Wymore City Council swears in Anthony Shepardson as new chief of police Wednesday

Wymore City Council swears in Anthony Shepardson as new chief of police Wednesday
Anthony Shepardson (left) is sworn in as Wymore's new chief of police at Wednesday's City Council meeting.

WYMORE – The City of Wymore has a new chief of police.

At Wednesday’s city council meeting at the Wymore Community Center, Anthony Shepardson was officially sworn in, and he’ll begin duties immediately.

Shepardson, 49, has worked for the Gage County Sheriff’s office since 2006, and was born and raised in Wymore.

When the police chief position came open a few months ago, he saw an opportunity to improve a community he’s always cared for deeply.

“I know the people are wanting somebody that they can go to,” Shepardson said, “and say, ‘this is what we’re seeing,’ and then I can work on that problem for them. So, my goal is to be very approachable.”

Shepardson succeeds Jay Welch, who went on to become Ord’s chief of police after three years in Wymore.  Wymore’s police department is small, with two full-time officers and five part-time.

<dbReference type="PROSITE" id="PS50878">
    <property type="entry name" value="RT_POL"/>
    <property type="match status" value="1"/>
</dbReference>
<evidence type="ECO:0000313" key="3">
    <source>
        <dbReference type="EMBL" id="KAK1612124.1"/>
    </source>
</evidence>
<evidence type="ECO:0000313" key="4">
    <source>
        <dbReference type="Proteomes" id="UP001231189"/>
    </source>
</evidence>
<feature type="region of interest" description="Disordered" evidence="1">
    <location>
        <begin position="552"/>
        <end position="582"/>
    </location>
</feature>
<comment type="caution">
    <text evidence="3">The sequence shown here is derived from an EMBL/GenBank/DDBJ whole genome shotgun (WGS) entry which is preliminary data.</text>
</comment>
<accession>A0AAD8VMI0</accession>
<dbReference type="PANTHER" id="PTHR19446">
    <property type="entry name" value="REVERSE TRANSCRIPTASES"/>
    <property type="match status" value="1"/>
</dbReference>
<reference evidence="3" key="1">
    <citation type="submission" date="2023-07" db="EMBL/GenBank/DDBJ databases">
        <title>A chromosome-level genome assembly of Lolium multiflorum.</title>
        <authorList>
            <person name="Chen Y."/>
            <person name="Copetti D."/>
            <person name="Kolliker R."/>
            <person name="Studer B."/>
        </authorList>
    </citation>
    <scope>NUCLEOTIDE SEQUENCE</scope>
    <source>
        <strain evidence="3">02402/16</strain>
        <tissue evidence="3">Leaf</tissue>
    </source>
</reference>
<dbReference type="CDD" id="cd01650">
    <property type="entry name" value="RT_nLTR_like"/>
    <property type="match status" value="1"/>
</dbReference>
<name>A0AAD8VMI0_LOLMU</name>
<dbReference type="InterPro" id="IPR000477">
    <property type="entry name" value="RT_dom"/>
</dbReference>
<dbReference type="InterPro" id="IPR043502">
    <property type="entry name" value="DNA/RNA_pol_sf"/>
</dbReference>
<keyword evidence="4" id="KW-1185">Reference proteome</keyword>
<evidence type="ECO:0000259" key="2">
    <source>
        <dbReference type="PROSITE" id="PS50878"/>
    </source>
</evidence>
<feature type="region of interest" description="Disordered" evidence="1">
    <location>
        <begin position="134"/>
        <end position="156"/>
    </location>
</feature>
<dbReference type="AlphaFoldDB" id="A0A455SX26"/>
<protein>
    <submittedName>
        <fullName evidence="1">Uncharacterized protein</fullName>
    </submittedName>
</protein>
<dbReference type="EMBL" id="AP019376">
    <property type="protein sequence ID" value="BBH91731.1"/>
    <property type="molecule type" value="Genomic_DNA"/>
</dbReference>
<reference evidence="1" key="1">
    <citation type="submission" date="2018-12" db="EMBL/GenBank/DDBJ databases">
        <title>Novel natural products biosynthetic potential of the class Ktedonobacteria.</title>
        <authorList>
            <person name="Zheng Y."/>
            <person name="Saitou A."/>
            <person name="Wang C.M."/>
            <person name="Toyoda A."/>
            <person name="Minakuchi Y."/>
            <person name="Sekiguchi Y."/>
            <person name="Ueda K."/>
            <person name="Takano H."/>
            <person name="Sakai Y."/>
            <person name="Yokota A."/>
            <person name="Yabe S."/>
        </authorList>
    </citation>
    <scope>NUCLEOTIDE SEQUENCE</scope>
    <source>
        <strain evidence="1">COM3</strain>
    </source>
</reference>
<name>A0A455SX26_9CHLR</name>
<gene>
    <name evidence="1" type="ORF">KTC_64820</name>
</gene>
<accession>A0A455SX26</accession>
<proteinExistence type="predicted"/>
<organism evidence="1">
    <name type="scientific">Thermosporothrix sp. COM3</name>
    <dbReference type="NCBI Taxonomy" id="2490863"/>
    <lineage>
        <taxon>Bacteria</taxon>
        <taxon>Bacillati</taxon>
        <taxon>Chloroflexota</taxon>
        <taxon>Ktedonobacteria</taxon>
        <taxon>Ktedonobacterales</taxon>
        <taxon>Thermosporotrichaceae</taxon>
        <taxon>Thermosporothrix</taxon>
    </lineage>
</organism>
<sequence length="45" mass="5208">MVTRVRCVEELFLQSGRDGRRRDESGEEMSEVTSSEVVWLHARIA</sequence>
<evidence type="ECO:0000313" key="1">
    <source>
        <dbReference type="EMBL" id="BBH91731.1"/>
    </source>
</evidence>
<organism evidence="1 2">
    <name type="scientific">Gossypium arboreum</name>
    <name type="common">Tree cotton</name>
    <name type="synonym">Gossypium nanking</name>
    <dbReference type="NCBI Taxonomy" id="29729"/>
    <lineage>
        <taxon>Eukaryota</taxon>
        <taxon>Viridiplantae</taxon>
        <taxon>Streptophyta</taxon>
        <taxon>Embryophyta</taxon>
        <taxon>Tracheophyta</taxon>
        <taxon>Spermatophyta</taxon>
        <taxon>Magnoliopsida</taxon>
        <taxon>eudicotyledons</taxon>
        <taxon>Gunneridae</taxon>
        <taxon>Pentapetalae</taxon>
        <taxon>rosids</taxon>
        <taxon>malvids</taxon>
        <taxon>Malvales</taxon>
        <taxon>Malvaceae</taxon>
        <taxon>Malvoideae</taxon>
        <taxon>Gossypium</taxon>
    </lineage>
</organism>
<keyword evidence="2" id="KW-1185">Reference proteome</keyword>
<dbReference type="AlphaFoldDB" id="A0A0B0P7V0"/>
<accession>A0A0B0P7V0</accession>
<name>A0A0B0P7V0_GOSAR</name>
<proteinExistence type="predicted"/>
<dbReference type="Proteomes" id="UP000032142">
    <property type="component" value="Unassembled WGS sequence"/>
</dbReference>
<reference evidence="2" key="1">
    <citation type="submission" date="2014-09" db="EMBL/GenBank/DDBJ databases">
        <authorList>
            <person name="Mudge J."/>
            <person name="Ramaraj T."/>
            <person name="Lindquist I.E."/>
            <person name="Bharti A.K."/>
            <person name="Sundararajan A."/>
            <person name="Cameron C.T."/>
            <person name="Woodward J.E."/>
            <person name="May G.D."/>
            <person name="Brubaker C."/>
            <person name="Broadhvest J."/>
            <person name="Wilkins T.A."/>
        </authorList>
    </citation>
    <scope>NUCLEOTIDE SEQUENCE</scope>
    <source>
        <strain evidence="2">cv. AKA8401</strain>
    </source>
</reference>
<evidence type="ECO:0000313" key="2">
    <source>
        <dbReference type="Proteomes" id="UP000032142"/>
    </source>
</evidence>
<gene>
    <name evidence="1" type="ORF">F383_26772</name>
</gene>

Shepardson says the department is still looking to hire a full-time night shift officer. Wymore is home to just under 1,400 people.

Cities and towns that size, in some cases, are seeing their police departments being absorbed by county law enforcement. The most recent and geographically close example is Fairbury, which saw its city PD get absorbed by the Jefferson County Sheriff’s office, beginning Jan. 1.

While Fairbury has six, 24/7 dedicated deputies covering the town, Shepardson said it’s important for small towns like Wymore, in big counties like Gage, to have city police officers.

“When working for the sheriff’s office, we worked the small towns in Gage County,” Shepardson said. “They don’t get the service, because of the amount of area the sheriff’s office has to cover. They don’t get the personal service that a police department would give them.

“It’s the presence of local law enforcement that kind of keeps the people in check.”

Shepardson will be paid a salary of $54,000, which is less than what he was paid at the Gage County Sheriff’s Office.

“I applied for this position, because I care,” Shepardson said. “I knew I was going to be losing money, I’m at a position where I can absorb that loss and I’m okay with that. It’s what’s best for the community.”

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